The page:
The Talk

Album: The Talk EP (2020)

Songfacts®:

  • South Of Eden lead singer Ehab Omran channeled his frustration with America's dysfunctional political system into this song's lyrics, reflecting the anger many felt - regardless of affiliation - in 2020. "This song is about the scope of what's been happening in our climate," he told Songfacts. "What's been happening since like the early 2000s with or political climate, with our governmental climate, with the way that businesses are running things, the way that parents are now teaching things.

    That song is about 'the man' being a hypocrite, and that man is your parent or your boss or whoever is president at the time, regardless of what party, regardless of what race, regardless of any of that. At the end of the day, to me it seems like all they do is talk. It seems like no matter what things we're going through, it just ends up being funneled into the same thing.

    The message is to think for yourself. Look around, take the goggles off, and think macroscopically rather than analyzing everything right here in front of your face."
  • This was released in September 2020, but written before the coronavirus pandemic. Omran calls it a "future song" because the message seems apt for the times of COVID.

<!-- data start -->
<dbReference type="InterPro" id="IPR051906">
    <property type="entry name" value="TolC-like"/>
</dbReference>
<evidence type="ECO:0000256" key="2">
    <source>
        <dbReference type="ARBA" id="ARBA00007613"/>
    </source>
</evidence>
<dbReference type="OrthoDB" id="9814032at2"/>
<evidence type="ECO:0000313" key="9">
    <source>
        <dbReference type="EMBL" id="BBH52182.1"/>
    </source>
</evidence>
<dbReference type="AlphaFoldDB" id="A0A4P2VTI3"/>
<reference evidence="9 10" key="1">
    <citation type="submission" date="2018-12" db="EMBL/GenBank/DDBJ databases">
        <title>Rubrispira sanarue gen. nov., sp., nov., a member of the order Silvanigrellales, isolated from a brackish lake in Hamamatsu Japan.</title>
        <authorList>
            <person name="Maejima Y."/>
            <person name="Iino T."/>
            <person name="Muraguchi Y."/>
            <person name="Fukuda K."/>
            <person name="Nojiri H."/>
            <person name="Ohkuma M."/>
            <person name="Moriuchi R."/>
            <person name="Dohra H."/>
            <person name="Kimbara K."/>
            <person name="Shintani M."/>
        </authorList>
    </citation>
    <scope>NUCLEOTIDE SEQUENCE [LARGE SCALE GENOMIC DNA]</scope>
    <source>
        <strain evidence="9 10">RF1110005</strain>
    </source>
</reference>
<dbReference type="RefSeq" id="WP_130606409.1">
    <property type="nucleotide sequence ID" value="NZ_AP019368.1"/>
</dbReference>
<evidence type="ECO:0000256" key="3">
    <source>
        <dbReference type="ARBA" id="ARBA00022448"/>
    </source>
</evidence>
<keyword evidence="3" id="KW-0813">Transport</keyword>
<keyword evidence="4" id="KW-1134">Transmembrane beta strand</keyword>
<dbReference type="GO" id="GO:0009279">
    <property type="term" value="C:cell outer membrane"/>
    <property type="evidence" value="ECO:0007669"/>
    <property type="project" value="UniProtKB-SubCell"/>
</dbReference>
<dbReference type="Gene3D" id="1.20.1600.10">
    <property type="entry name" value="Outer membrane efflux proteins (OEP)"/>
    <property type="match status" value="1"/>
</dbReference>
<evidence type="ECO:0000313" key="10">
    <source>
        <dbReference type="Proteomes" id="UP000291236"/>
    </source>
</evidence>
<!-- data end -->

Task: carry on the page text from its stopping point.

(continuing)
• South Of Eden was known as Black Coffee before joining Lava Records and releasing their EP The Talk.
  • This was produced by Greg Wells, a hitmaker who has worked with Katy Perry ("Ur So Gay"), Kelly Clarkson ("I Do Not Hook Up") and The All-American Rejects (their Kids In The Street album).

    Wells was instrumental in helping the group, which is from Columbus, Ohio, navigate their way though recording the album in Los Angeles, where they stayed for three months. "He really guided us not only in a musical aspect but in a music business and life aspect," Ehab Omran said.
  • This song came about when the band was playing on acoustic guitars in the studio. Producer Greg Wells plugged in an electric guitar and played a riff. "He plays this major, happy-sounding riff," Omran said. "It took about five minutes of us getting our hands on it and just twisting it and making it this raunchier thing.

    From that riff to the verse is just an iconic bassline, and then that beautiful, soft, sultry guitar. The first lyric was written as the melody was being written: 'In these trying times.'"

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